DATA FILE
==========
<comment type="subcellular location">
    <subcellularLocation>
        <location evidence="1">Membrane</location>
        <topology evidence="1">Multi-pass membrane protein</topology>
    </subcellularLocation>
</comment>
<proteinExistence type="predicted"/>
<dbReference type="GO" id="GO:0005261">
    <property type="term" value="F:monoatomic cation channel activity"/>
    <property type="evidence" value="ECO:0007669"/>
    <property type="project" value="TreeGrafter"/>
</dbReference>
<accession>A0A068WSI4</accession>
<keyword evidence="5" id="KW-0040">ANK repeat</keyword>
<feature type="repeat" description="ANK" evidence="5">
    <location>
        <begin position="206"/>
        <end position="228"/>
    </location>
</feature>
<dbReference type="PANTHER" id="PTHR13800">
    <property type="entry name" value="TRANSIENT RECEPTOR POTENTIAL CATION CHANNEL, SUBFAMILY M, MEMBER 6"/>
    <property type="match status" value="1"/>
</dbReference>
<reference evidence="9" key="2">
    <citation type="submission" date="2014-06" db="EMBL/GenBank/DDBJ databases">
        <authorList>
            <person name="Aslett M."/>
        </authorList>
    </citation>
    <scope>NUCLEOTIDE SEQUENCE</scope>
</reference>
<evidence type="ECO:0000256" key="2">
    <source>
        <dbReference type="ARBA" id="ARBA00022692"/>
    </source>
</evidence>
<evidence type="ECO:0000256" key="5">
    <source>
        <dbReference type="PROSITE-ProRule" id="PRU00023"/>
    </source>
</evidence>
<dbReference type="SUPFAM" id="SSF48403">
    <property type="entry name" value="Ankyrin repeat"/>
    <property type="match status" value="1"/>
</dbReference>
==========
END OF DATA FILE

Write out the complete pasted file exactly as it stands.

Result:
<comment type="subcellular location">
    <subcellularLocation>
        <location evidence="1">Membrane</location>
        <topology evidence="1">Multi-pass membrane protein</topology>
    </subcellularLocation>
</comment>
<proteinExistence type="predicted"/>
<dbReference type="GO" id="GO:0005261">
    <property type="term" value="F:monoatomic cation channel activity"/>
    <property type="evidence" value="ECO:0007669"/>
    <property type="project" value="TreeGrafter"/>
</dbReference>
<accession>A0A068WSI4</accession>
<keyword evidence="5" id="KW-0040">ANK repeat</keyword>
<feature type="repeat" description="ANK" evidence="5">
    <location>
        <begin position="206"/>
        <end position="228"/>
    </location>
</feature>
<dbReference type="PANTHER" id="PTHR13800">
    <property type="entry name" value="TRANSIENT RECEPTOR POTENTIAL CATION CHANNEL, SUBFAMILY M, MEMBER 6"/>
    <property type="match status" value="1"/>
</dbReference>
<reference evidence="9" key="2">
    <citation type="submission" date="2014-06" db="EMBL/GenBank/DDBJ databases">
        <authorList>
            <person name="Aslett M."/>
        </authorList>
    </citation>
    <scope>NUCLEOTIDE SEQUENCE</scope>
</reference>
<evidence type="ECO:0000256" key="2">
    <source>
        <dbReference type="ARBA" id="ARBA00022692"/>
    </source>
</evidence>
<evidence type="ECO:0000256" key="5">
    <source>
        <dbReference type="PROSITE-ProRule" id="PRU00023"/>
    </source>
</evidence>
<dbReference type="SUPFAM" id="SSF48403">
    <property type="entry name" value="Ankyrin repeat"/>
    <property type="match status" value="1"/>
</dbReference>